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Saab Re-Starts Plant After Unpaid Suppliers Temporarily Halt Deliveries

Shutdown hints at other challenges facing Swedish maker.

by on Mar.30, 2011

Production of the Saab 9-5 was temporarily halted over unpaid parts bills.

Saab assembly operations in Trollhattan, Sweden got back to normal – more or less – this morning, following a day long shutdown triggered by suppliers who refused to deliver parts pending payment of outstanding bills.

Company officials insist they are working to “resolve these issues,” but there is no question the Swedish maker is struggling in its attempt to rebuild itself after nearly shutting down permanently last year.

Operations at the facility, which produces Saab’s flagship 9-5 sedan, ground to a halt, yesterday, when a number of suppliers refused to deliver more parts until they were paid.  It’s unclear precisely what arrangements were made to get those vendors to restock the plant and let it reopen this morning.

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But a statement from Saab says it “expects to resolve these issues in the short-term.”

The brief shutdown is the latest twist in an ongoing saga of a company that has long struggled for survival.  Going into its 2009 bankruptcy, former owner General Motors Corp. announced plans to sell or close Saab – while eventually also shutting down its Saturn, Hummer and Pontiac brands.  Initially, with no buyer coming through with the necessary deal, GM began shutting Saab down.

Eventually, a white knight emerged in the form of Dutch-based Spyker, then the producer of a low-volume line of supercars.  By the time the acquisition was completed, Saab needed nearly two months to get its Trollhattan plant back into production.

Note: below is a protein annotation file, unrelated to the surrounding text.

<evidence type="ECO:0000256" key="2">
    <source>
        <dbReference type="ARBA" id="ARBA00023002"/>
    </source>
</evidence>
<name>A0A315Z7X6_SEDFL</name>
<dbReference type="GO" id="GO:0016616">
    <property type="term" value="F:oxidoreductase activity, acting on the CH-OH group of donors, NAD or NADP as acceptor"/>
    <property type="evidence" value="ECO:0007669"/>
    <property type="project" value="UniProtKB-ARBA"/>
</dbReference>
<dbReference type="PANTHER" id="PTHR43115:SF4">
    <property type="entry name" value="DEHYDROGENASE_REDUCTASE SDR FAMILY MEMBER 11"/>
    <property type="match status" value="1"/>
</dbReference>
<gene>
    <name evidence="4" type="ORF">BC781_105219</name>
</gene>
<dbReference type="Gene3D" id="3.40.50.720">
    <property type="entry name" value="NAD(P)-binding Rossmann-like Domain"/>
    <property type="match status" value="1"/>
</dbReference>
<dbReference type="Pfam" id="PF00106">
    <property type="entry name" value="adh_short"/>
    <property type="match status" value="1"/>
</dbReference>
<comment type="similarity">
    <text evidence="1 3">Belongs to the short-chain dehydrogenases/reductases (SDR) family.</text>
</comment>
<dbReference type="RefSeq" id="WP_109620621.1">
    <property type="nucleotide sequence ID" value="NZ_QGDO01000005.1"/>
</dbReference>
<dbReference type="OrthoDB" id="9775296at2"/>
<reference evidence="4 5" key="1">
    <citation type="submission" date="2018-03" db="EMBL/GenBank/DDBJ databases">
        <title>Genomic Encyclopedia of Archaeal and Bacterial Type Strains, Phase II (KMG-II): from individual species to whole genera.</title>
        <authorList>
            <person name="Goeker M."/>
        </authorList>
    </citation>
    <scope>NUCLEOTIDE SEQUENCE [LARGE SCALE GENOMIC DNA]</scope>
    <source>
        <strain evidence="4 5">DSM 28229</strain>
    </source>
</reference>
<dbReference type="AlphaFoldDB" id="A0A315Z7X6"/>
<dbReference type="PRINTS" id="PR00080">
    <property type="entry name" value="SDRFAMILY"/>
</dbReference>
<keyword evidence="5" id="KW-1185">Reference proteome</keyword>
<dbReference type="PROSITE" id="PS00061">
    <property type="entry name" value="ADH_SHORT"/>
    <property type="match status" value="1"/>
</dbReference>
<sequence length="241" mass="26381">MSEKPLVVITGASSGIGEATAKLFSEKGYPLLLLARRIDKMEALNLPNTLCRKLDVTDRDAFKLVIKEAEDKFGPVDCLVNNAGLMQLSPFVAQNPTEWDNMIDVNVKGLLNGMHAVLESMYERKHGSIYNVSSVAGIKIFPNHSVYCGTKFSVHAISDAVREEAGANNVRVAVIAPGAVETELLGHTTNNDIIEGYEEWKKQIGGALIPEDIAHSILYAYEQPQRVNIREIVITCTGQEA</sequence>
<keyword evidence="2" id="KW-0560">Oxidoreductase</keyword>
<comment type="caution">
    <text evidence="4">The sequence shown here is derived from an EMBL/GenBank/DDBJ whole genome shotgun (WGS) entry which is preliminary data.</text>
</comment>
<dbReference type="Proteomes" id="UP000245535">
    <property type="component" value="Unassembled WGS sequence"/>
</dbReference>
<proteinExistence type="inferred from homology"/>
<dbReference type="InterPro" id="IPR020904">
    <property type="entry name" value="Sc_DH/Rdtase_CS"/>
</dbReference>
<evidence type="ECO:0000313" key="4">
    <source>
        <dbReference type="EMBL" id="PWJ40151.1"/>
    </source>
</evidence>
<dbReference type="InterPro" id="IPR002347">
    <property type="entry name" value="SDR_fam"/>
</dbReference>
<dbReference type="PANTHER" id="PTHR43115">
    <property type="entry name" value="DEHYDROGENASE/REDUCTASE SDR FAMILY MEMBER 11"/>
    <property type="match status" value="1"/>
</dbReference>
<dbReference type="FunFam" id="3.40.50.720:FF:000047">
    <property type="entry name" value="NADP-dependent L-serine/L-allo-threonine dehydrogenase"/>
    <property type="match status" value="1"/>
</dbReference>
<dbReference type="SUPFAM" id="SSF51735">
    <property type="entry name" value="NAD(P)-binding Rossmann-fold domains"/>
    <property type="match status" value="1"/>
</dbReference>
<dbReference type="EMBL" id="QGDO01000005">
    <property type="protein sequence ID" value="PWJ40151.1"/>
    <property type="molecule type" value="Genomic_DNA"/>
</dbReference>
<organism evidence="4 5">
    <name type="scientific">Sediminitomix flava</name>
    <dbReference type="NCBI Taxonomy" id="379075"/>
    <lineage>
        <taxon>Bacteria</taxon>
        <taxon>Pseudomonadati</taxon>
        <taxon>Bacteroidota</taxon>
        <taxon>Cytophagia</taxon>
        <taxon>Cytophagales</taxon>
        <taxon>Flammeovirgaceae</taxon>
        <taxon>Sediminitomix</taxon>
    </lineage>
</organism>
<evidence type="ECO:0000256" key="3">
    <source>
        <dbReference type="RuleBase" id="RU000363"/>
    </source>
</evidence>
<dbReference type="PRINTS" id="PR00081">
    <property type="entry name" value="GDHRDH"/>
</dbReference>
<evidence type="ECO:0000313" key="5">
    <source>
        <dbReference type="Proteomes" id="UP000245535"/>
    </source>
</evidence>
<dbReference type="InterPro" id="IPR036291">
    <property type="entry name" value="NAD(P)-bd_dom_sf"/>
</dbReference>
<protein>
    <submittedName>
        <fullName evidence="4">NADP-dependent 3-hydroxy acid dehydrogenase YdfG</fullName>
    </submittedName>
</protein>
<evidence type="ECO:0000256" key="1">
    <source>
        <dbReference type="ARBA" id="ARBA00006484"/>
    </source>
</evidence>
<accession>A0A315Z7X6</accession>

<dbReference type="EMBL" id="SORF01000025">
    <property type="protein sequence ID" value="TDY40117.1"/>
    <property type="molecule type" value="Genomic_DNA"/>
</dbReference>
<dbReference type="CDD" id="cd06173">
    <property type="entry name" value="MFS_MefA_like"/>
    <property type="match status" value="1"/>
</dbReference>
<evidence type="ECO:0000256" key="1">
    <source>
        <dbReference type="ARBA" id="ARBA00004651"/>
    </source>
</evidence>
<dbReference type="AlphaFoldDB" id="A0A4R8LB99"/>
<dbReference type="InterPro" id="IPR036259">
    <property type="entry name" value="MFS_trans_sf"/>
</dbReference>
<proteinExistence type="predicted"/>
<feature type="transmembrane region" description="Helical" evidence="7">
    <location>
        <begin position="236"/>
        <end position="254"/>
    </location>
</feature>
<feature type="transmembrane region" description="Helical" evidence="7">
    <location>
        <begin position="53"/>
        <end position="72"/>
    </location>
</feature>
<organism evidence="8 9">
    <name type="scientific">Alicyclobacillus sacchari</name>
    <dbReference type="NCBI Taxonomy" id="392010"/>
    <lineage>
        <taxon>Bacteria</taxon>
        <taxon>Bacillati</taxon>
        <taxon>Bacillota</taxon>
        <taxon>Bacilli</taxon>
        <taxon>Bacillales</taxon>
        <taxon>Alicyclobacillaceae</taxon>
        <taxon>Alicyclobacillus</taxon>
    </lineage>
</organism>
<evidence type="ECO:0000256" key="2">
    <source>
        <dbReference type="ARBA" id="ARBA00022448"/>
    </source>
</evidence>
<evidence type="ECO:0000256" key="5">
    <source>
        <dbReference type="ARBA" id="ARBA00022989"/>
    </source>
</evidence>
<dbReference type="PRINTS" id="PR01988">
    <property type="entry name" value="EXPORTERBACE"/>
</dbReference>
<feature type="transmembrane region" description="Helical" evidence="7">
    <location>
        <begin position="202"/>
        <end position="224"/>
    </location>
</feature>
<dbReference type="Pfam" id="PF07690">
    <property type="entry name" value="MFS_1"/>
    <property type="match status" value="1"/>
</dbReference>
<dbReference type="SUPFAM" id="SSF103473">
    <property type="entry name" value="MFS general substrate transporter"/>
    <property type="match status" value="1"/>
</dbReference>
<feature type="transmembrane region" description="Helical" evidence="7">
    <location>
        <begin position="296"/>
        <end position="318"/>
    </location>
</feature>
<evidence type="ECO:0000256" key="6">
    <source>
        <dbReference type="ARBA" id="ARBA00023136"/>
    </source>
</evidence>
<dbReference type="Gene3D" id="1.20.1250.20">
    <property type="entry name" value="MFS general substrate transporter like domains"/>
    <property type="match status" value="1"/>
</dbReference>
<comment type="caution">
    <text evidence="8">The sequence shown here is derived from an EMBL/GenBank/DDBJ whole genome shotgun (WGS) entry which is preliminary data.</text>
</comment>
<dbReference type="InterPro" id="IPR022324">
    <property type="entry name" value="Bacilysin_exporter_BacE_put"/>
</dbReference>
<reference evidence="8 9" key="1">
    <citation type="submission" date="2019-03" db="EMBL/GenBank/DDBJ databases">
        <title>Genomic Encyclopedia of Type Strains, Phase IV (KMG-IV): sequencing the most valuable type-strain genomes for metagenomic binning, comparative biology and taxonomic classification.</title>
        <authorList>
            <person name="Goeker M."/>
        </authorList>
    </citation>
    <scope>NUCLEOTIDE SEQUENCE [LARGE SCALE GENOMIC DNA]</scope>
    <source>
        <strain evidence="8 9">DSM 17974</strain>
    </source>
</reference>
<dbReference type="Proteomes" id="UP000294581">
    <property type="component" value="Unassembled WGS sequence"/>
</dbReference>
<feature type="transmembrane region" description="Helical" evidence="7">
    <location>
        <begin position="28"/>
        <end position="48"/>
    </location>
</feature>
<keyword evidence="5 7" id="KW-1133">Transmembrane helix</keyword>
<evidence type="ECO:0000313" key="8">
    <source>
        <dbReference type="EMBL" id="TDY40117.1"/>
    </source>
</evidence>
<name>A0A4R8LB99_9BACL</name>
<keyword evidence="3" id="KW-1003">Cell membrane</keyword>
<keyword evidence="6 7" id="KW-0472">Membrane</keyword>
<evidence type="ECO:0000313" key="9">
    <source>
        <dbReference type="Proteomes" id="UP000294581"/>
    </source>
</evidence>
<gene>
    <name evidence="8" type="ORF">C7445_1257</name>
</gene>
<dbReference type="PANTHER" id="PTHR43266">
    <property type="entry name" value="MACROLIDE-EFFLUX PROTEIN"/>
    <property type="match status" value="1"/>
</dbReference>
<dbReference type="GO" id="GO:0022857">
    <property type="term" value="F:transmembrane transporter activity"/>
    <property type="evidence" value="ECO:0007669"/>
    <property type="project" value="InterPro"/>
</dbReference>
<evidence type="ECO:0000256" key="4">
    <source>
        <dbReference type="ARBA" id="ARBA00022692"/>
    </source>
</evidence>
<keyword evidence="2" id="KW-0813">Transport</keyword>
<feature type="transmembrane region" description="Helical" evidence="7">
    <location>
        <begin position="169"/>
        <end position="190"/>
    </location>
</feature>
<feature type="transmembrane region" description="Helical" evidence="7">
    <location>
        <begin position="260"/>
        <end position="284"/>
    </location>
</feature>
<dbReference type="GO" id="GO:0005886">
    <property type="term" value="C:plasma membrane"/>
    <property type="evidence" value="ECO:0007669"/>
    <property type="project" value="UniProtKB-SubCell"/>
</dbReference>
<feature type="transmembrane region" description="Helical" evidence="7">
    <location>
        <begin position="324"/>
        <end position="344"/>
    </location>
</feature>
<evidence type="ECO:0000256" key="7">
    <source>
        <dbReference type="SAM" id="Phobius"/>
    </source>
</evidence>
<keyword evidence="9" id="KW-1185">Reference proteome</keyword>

Since then, the carmaker has struggled to ramp up production and marketing operations, rebuild its dealer network and get the message out to potential buyers that it is still in business.

But its finances are, at best, precarious.  Last month, the Spyker operation was sold off to Russian businessman Vladimir Antonov.  Weeks later, the maker announced a $200 million loss – though Saab Chairman Victor Muller, the Dutch entrepreneur who negotiated the purchase, insisted the company should be back in the black by 2010.  (For more on that story, Click Here.)

The Saab story took yet another turn, last week, when the 60-year-old Jan-Aake Jonsson, its CEO, announced plans to retire.  Muller plans to temporarily take on his duties while the search gets underway for a permanent replacement.  

Sales have been ramping up slowly, though Muller’s former partner, Russian businessman Antonov, said he does not believe Saab will make its sales target this year.  Muller has insisted the Swedish company is on target.  He claims Saab can turn a profit on relatively low volumes – as little as 80,000 vehicles annually, well under the company’s former sales numbers when owned by GM.

Along with the new 9-5, Saab has just begun production of the new 9-4X, its first crossover.  It is developing an updated version of the aging 9-3, which will be loosely based on the Phoenix concept car revealed a month ago at the Geneva Motor Show.  (Click Here for that story.)

That is, of course, if it can cover its bills and maintain the flow of parts and components.

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